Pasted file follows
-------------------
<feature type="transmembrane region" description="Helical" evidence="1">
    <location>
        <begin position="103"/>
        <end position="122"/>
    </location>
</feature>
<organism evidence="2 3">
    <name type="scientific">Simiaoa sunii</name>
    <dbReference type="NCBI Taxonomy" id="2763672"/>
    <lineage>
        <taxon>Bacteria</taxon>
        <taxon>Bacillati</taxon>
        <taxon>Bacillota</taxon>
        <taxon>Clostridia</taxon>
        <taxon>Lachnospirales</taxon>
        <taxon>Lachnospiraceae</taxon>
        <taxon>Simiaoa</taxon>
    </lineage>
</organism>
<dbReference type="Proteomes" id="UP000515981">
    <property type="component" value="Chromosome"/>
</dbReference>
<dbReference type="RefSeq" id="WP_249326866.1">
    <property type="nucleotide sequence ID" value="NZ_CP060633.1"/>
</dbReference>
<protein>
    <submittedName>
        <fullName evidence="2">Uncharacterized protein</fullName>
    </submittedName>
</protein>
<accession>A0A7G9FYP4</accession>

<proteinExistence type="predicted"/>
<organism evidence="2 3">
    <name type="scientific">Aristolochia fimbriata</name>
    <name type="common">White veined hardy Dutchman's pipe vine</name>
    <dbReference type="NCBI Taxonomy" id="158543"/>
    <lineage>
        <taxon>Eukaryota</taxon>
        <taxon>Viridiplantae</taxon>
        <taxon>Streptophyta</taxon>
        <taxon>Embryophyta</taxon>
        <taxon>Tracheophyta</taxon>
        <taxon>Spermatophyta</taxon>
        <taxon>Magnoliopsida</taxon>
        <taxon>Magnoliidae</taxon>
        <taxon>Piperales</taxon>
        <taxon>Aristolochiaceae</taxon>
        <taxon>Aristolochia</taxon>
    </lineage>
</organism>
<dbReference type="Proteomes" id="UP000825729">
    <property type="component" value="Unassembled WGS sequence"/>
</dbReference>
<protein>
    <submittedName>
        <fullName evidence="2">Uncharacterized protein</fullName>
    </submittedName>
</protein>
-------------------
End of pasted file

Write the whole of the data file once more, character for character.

<feature type="transmembrane region" description="Helical" evidence="1">
    <location>
        <begin position="103"/>
        <end position="122"/>
    </location>
</feature>
<organism evidence="2 3">
    <name type="scientific">Simiaoa sunii</name>
    <dbReference type="NCBI Taxonomy" id="2763672"/>
    <lineage>
        <taxon>Bacteria</taxon>
        <taxon>Bacillati</taxon>
        <taxon>Bacillota</taxon>
        <taxon>Clostridia</taxon>
        <taxon>Lachnospirales</taxon>
        <taxon>Lachnospiraceae</taxon>
        <taxon>Simiaoa</taxon>
    </lineage>
</organism>
<dbReference type="Proteomes" id="UP000515981">
    <property type="component" value="Chromosome"/>
</dbReference>
<dbReference type="RefSeq" id="WP_249326866.1">
    <property type="nucleotide sequence ID" value="NZ_CP060633.1"/>
</dbReference>
<protein>
    <submittedName>
        <fullName evidence="2">Uncharacterized protein</fullName>
    </submittedName>
</protein>
<accession>A0A7G9FYP4</accession>

<proteinExistence type="predicted"/>
<organism evidence="2 3">
    <name type="scientific">Aristolochia fimbriata</name>
    <name type="common">White veined hardy Dutchman's pipe vine</name>
    <dbReference type="NCBI Taxonomy" id="158543"/>
    <lineage>
        <taxon>Eukaryota</taxon>
        <taxon>Viridiplantae</taxon>
        <taxon>Streptophyta</taxon>
        <taxon>Embryophyta</taxon>
        <taxon>Tracheophyta</taxon>
        <taxon>Spermatophyta</taxon>
        <taxon>Magnoliopsida</taxon>
        <taxon>Magnoliidae</taxon>
        <taxon>Piperales</taxon>
        <taxon>Aristolochiaceae</taxon>
        <taxon>Aristolochia</taxon>
    </lineage>
</organism>
<dbReference type="Proteomes" id="UP000825729">
    <property type="component" value="Unassembled WGS sequence"/>
</dbReference>
<protein>
    <submittedName>
        <fullName evidence="2">Uncharacterized protein</fullName>
    </submittedName>
</protein>